Paralympic Football and the Love of the Game

Originally written for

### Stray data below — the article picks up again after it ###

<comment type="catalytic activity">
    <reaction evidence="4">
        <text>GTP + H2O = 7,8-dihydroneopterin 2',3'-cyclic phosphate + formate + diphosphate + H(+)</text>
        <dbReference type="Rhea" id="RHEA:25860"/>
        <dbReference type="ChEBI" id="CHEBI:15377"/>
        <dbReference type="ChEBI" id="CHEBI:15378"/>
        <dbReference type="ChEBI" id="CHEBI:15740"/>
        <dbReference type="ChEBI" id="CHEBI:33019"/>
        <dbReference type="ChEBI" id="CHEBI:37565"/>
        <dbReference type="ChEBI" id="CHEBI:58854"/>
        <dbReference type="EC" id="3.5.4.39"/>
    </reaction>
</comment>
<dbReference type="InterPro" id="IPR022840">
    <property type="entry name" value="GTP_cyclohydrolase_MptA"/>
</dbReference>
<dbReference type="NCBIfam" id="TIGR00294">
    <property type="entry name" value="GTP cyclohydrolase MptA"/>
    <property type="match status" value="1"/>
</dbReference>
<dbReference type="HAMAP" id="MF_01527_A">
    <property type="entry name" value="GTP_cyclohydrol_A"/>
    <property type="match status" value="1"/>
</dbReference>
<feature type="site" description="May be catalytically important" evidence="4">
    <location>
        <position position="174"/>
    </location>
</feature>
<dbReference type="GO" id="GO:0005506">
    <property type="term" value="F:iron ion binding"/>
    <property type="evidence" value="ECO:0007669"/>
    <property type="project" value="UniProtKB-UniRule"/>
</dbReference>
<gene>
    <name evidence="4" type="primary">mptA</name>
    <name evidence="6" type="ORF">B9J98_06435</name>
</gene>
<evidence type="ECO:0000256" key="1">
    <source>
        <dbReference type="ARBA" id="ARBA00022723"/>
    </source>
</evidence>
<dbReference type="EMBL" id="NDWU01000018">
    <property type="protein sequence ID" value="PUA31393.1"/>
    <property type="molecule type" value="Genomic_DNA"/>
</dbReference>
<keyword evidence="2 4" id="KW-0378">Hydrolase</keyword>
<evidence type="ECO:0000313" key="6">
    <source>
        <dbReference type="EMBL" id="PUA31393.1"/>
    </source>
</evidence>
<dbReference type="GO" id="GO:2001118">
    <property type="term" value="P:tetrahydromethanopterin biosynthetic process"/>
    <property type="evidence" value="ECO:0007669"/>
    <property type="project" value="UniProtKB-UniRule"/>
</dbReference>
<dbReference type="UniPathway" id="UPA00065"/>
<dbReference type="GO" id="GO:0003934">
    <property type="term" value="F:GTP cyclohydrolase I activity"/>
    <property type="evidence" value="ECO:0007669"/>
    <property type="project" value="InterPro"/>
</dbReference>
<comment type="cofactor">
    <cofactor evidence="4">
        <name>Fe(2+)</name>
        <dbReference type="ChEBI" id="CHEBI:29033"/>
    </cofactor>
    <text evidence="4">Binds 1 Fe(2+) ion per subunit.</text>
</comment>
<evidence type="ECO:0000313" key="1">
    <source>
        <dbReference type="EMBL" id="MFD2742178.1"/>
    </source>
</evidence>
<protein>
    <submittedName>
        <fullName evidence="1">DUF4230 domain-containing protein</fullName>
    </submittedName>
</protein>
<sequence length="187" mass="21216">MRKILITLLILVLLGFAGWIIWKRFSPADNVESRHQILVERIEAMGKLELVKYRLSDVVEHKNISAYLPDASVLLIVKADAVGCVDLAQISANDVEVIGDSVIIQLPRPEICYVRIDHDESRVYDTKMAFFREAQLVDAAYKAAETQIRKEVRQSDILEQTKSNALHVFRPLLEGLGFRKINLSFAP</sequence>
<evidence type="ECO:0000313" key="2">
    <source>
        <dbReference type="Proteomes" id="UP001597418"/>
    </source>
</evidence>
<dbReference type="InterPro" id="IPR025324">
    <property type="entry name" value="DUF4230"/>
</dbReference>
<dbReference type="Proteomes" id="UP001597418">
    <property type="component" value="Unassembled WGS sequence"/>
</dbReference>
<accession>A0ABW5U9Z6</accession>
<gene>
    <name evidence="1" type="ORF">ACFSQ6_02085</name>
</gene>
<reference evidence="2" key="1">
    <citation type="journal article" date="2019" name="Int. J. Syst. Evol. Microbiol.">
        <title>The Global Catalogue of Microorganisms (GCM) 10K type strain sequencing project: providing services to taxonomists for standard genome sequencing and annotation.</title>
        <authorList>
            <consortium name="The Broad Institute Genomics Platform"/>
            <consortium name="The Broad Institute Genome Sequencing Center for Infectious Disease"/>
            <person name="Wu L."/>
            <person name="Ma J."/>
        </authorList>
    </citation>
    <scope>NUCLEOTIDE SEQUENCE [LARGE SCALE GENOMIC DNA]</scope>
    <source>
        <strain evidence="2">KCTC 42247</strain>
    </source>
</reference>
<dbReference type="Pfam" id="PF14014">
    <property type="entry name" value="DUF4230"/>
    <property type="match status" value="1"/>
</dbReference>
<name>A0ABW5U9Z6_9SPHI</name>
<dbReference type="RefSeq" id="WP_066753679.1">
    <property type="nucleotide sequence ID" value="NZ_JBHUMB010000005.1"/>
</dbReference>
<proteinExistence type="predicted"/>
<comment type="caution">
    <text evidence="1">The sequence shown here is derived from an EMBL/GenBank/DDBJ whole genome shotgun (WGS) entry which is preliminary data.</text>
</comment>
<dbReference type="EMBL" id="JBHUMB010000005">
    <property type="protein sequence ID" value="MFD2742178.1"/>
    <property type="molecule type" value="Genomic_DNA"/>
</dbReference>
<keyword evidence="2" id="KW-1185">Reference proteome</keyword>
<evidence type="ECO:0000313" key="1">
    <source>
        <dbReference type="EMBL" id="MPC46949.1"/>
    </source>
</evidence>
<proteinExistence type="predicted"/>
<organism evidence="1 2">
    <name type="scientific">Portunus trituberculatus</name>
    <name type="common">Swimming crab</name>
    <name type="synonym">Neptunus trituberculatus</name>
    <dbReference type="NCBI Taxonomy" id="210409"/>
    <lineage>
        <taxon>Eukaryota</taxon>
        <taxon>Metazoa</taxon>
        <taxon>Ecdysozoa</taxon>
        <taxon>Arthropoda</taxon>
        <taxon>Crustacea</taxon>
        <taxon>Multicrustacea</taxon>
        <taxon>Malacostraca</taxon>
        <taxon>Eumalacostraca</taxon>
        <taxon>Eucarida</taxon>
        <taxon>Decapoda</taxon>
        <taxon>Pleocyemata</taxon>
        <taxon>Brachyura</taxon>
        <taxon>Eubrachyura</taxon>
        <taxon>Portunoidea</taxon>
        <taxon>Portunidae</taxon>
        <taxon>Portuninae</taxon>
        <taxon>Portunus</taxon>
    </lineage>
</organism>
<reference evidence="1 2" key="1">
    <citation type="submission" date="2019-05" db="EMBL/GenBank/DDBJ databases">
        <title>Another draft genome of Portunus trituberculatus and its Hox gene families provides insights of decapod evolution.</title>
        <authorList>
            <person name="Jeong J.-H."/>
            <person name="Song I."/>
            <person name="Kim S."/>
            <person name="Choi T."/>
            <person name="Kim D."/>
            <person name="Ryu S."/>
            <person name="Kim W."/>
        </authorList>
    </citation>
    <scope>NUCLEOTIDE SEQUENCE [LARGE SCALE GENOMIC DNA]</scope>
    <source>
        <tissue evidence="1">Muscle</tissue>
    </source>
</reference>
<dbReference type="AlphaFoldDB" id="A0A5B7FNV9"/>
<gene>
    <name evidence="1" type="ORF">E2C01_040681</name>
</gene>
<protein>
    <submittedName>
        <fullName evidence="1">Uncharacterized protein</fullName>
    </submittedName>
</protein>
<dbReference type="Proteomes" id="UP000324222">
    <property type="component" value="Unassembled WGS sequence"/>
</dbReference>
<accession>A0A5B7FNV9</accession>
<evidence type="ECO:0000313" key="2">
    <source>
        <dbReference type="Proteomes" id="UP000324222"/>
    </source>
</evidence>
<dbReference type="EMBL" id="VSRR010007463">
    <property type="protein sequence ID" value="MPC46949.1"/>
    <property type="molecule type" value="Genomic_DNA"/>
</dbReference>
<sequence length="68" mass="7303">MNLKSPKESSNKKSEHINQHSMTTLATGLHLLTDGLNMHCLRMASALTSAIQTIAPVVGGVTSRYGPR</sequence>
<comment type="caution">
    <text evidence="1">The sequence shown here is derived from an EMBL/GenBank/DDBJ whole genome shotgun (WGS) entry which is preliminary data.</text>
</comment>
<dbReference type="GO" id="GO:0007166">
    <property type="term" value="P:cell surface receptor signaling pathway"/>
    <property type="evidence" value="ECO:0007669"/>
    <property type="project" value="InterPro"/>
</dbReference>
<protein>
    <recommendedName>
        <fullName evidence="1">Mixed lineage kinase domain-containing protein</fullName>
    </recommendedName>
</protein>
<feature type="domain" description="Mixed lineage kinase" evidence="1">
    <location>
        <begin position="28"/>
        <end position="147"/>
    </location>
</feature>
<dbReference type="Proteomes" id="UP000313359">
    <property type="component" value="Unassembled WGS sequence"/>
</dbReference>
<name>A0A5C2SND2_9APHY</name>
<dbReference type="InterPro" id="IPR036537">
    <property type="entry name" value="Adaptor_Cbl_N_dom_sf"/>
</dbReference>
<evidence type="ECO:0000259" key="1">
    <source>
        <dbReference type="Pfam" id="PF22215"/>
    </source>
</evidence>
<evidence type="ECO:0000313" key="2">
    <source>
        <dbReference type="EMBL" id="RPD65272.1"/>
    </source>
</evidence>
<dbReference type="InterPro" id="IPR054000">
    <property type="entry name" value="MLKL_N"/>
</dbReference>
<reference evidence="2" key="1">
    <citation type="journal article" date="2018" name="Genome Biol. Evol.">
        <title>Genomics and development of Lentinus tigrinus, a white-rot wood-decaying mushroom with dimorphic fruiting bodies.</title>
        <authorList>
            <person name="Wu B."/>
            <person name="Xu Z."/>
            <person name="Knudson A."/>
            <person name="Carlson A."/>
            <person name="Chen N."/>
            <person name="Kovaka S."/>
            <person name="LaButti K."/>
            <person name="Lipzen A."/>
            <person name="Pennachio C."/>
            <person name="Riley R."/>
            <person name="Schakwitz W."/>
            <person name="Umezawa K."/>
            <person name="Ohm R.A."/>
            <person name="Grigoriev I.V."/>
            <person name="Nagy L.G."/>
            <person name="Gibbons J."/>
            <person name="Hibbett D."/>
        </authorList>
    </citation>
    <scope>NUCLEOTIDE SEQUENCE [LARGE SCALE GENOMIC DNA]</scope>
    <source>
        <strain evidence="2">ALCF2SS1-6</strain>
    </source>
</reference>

I have played soccer (football to the world) for as long as I can remember. It is a game that requires the utmost of your body and mind, which is why those who play on the world’s stage are known as geniuses and often draw adjectives akin to “brilliant.” These athletes are physically exceptional in every way, and in every moment rely on their gifts to play at the highest level. There are those, however, without the same faculties who achieve an altogether different and possibly more substantial brilliance in the game of football. Members of Paralympic Football 5-a-side teams play with visual impairments and rely rather on the sounds of their teammates and “guide” coaches to play the ball down the field and score. Their fields are smaller and each team is allowed one guide who may stand off the field to shout directions. The ball and their boots are also fitted with noise-making devices that help players to locate it and one another. The goalies are allowed to be “sighted” athletes, and though seemingly unfair, that does not always matter as the impaired athletes make up for what they lack in cleverness, unpredictability and intuition. As a lifelong footballer I cannot imagine playing without the use of my eyes, much less achieving anything of quality like these athletes can on a consistent basis. With blindness, players must learn to trust their instincts, teammates and coaches far beyond the extremities we see in the superstars of our time. These Paralympic athletes are a beacon that those with less can remind us to be more as well as feel more in the activities that we love.

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